The Formative Method for Adapting Psychotherapy (FMAP)

The purpose of this paper is to introduce the Formative Method for Adapting Psychotherapy (FMAP) framework, a community-based bottom-up approach for culturally adapting psychotherapy. It was developed to be used in conjunction with the top-down PAMF (Hwang, 2006) to generate ideas for therapy adaptation, provide additional support for theoretically identified modifications, as well as to help flesh out and provide more specific and refined recommendations for increasing therapeutic responsiveness. It was generated in parallel to other adaptation models and contributes to the growing body of literature on culturally responsive treatment development. The combination of the top-down PAMF and the community-based FMAP approaches were developed by the Principal Investigator (PI) as guiding frameworks to facilitate the creation of a new culturally adapted treatment manual for depressed Chinese Americans. This culturally adapted Cognitive-Behavioral Therapy (CBT) manual is currently being tested against a non-culturally adapted CBT manual in a National Institutes of Mental Health (NIMH) funded clinical trial on empirically supported adapted interventions. Because the PAMF has already been described in a previous report by Hwang (2006), this paper focuses more on introducing the more bottom-up FMAP framework.

The FMAP approach consists of 5-phases: (a) generating knowledge and collaborating with stakeholders (b) integrating generated information with theory and empirical and clinical knowledge, (c) reviewing the initial culturally adapted clinical intervention with stakeholders and revising the culturally adapted intervention, (d) testing the culturally adapted intervention, and (e) finalizing the culturally adapted intervention. Each of the phases of the FMAP model is described below and can be tailored to meet the individual needs of different projects. Moreover, application of the FMAP is illustrated through examples from an ongoing clinical trial. The cultural adaptation process described here overlaps with the model described by Nicolas et al. (2009), and it is hoped that in conjunction both models can be used as guides for future research and practice.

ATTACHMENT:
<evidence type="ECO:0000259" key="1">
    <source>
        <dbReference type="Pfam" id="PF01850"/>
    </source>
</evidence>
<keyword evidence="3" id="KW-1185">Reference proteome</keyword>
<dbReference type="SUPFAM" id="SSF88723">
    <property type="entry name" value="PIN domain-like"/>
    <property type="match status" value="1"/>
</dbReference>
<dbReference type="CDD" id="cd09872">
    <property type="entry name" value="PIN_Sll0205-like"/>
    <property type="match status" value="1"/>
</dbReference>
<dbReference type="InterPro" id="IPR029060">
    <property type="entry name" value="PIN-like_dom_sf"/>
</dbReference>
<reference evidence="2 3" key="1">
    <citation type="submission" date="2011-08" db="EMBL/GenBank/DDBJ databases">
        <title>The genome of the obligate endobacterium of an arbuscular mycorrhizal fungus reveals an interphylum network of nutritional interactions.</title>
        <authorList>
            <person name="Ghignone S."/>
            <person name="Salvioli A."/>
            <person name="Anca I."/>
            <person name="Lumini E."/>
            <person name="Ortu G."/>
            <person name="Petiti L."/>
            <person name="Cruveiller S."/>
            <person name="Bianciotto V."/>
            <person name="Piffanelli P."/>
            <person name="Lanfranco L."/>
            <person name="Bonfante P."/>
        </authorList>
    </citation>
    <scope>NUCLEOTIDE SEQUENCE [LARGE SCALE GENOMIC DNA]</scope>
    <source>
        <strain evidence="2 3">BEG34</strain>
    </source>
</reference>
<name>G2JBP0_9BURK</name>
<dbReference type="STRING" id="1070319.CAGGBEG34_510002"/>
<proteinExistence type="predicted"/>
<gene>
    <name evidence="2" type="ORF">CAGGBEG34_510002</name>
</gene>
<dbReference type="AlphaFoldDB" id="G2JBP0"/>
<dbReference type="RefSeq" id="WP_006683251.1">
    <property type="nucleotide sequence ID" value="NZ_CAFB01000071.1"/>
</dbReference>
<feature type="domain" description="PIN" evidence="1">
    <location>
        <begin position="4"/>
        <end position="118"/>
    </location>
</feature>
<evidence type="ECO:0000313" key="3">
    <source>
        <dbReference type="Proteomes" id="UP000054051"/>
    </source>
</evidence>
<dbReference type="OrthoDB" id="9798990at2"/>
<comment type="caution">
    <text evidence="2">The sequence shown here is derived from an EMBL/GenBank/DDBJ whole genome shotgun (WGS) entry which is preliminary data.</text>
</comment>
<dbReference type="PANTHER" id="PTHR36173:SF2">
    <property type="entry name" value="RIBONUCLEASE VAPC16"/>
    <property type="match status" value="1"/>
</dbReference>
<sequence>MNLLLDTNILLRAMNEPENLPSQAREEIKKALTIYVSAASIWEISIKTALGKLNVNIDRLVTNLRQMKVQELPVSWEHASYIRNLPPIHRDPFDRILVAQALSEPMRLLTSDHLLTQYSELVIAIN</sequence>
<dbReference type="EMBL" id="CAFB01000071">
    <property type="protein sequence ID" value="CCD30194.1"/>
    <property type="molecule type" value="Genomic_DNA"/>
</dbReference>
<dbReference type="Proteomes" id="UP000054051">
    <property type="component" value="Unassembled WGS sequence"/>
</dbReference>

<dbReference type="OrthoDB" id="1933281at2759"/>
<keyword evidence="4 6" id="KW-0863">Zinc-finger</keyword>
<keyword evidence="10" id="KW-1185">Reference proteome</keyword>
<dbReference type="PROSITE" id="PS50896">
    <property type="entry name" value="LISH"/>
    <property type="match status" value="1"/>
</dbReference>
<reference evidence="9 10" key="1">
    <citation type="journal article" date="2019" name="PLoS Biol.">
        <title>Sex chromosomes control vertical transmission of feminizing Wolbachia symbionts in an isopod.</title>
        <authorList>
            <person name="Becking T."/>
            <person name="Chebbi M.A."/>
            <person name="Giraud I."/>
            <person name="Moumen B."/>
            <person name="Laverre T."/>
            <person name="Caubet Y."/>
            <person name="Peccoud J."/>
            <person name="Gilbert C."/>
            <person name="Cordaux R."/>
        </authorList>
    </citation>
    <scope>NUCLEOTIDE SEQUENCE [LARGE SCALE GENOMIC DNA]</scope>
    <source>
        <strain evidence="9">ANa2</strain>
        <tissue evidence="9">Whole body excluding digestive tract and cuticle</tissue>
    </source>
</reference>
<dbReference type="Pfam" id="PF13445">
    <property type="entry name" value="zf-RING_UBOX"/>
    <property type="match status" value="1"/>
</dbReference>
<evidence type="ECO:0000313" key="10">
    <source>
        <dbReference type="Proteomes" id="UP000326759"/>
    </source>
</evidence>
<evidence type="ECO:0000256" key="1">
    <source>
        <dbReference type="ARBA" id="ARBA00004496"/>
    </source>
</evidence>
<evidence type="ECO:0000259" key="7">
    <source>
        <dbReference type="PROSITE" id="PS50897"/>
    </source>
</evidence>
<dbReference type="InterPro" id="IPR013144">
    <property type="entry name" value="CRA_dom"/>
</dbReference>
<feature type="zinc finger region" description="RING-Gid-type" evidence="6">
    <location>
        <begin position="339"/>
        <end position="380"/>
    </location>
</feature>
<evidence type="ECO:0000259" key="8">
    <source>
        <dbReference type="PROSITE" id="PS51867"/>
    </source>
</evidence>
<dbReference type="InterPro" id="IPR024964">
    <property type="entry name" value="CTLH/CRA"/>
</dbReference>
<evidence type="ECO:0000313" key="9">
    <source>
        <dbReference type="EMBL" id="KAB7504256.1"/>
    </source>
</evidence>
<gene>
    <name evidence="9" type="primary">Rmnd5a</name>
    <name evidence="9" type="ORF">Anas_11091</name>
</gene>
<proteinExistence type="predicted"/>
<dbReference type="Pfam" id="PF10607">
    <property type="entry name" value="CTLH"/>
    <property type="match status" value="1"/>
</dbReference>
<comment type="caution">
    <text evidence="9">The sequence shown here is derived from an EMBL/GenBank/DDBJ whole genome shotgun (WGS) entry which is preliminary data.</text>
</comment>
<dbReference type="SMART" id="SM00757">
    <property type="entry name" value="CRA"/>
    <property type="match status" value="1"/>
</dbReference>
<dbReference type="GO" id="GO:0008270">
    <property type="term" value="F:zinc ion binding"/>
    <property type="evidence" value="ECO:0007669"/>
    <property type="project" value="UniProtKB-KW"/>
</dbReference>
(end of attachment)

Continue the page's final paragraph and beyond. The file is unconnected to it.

Phase I: Generating knowledge and collaborating with stakeholders

The first step of implementing the FMAP is to decide which stakeholders to involve and when to involve them. According to the FMAP, there are generally six main categories of stakeholders, including (a) mainstream health and mental health care agencies, (b) mainstream health and mental health care providers, (c) community-based organizations and agencies, (d) traditional and indigenous healers, (e) spiritual and religious organizations, and (f) clients. For the purposes of our adapting CBT for Chinese Americans project, conscious decisions were made to include the following stakeholders initially: (a) Asian focused community mental health service agencies, (b) mental health providers (psychiatrists, psychologists, social workers, marital family therapists), (c) Traditional Chinese Medicine (TCM) practitioners, (d) Buddhist monks and nuns and both spiritual and religious Taoist masters. These stakeholders were included because they have expertise in treating depressed Chinese Americans and could potentially provide direct feedback on developing and improving treatments. Eliciting client feedback is also important, however, this was done later in the process for several reasons, including that (a) many of the clients had little to no exposure to mental health services, (b) were ill and could potentially lose confidence in treatment if project staff ask them for treatment advice, and (c) had minimal ability to differentiate types of treatments offered before receiving them. Client feedback is more extensively elicited in Phases IV and V.